glammanana Thu 12-Dec-13 07:46:37

cactus60 You just carry on being the loving nanna that you are your little one will know the difference in time and will come to you for those special cuddles,enjoy your time with your daughter on the day and make or buy a special cake to celebrate this special time,I too am of the opinion that drinks etc should really be kept away from childrens parties but you find so many parties now have catering set up just for adults which sometimes takes over from the original celebrations.

thatbags Thu 12-Dec-13 08:01:35

One year olds don't need parties. I'm really glad your daughter is coming to see you. That's what's important.

LizG Thu 12-Dec-13 08:03:13

You are child focussed, the other gran is party focussed; whose birthday is it anyway? Be proud of what you are cactus and don't change flowers

Kiora Thu 12-Dec-13 09:09:07

My now 16 year old Granddaughter proudly used to tell people that she had 1 nanny who used to take her shopping and go to party's all dressed up and 1 nanna who played dens under the table and go puddle dancing but she had to wear scruffy old clothes with the nanna. Guess which one i was? I used to see more of her but now the other nanny does. That's fine I'd hate to spend time shopping and in nail bars. It helps that I really like the glamorous nanny but what I'm saying is we each bring different things into our grandchildren's lives and they love us for it and learn from it. So don't you change one bit. You have just as much to give. I'd like to see your daughters face if the next time you met you had acquired a tattoo, skimpy top, leather trousers, red high heels and a stud through your nose. But at the same time nor should the other gran she too has a lot to give. Your little Granddaughter is going to have lots of wonderful memories of two very different grans.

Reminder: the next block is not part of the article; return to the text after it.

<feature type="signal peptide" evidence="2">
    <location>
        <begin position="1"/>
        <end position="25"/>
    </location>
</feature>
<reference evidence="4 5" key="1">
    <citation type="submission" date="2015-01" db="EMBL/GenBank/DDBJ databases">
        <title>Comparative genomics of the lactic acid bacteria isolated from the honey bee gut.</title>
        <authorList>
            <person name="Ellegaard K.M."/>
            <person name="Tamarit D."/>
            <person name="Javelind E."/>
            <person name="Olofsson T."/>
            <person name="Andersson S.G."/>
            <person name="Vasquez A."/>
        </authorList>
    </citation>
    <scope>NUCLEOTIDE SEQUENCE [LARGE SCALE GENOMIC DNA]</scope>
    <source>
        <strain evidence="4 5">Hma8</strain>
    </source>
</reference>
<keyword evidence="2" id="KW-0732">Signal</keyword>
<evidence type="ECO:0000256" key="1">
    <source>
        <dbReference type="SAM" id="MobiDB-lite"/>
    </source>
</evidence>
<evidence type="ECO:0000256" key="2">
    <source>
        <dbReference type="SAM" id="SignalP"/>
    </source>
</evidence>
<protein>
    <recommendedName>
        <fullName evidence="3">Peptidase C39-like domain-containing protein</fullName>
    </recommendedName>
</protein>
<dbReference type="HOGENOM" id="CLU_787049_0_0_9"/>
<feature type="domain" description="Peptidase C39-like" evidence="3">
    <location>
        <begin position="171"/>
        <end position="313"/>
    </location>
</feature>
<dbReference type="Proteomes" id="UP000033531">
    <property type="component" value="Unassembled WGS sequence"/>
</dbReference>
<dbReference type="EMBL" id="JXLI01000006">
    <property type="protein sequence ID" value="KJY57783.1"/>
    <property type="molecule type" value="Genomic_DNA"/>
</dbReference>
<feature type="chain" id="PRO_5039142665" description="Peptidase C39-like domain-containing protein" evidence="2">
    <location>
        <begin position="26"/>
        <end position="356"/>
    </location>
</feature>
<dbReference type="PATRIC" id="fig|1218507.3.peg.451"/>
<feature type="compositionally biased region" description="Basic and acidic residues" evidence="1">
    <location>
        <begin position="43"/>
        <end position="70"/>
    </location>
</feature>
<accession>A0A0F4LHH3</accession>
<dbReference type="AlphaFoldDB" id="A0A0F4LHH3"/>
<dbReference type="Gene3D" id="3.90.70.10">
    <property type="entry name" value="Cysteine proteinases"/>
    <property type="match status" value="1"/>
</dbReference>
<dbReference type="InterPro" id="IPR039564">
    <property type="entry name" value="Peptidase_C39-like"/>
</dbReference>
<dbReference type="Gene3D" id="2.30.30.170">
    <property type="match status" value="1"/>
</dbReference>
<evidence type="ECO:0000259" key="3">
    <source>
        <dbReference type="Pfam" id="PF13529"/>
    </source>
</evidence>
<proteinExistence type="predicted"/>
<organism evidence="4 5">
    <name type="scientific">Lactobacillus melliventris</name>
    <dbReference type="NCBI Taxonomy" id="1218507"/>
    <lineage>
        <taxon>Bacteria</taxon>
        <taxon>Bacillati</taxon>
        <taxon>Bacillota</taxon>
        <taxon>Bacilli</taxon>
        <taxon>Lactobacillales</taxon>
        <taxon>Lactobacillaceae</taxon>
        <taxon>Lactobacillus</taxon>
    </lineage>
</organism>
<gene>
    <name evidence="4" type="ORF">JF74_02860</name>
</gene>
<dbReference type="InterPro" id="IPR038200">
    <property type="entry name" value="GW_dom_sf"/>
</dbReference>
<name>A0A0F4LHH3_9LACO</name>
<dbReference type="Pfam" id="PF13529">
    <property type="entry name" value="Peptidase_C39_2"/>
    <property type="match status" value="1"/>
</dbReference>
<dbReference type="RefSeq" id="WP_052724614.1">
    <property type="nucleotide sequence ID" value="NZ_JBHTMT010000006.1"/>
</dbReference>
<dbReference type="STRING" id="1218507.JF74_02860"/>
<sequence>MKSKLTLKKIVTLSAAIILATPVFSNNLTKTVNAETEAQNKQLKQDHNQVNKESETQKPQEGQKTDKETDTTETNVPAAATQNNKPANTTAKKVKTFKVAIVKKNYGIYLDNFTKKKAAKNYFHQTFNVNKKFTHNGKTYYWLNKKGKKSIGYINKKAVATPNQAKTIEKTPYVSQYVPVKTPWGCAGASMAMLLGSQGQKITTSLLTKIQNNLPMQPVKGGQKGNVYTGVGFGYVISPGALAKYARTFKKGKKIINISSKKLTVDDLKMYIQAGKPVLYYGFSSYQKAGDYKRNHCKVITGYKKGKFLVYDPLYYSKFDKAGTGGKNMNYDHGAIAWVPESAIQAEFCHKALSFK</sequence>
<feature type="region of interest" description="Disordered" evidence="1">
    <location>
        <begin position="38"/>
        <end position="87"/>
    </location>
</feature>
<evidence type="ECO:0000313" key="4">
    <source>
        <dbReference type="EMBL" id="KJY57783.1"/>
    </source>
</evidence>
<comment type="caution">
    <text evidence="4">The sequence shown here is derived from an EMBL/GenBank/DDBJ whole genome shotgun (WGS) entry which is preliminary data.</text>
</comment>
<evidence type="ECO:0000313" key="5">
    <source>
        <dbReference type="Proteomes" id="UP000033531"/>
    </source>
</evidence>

Ariadne Thu 12-Dec-13 09:17:15

Lovely post, Kiora! You have really clarified things, and I agree with you. Still, I can understand why cactus feels sad.

Stansgran Thu 12-Dec-13 09:45:48

I missed the puddle dancing. Love it.

Mishap Thu 12-Dec-13 10:13:12

Children need a bit of everything in their lives and to learn to enjoy very different people for very different reasons.

Two of my GC, who live locally, have exactly that scenario: one lot of GPs are party animals, very outgoing, quite rumbustious and when they go there they leap about and run and jump. When they come to us they look at books, look though our astronomical telescope, play music on the piano, go for nature walks, bake cakes - and they love that too.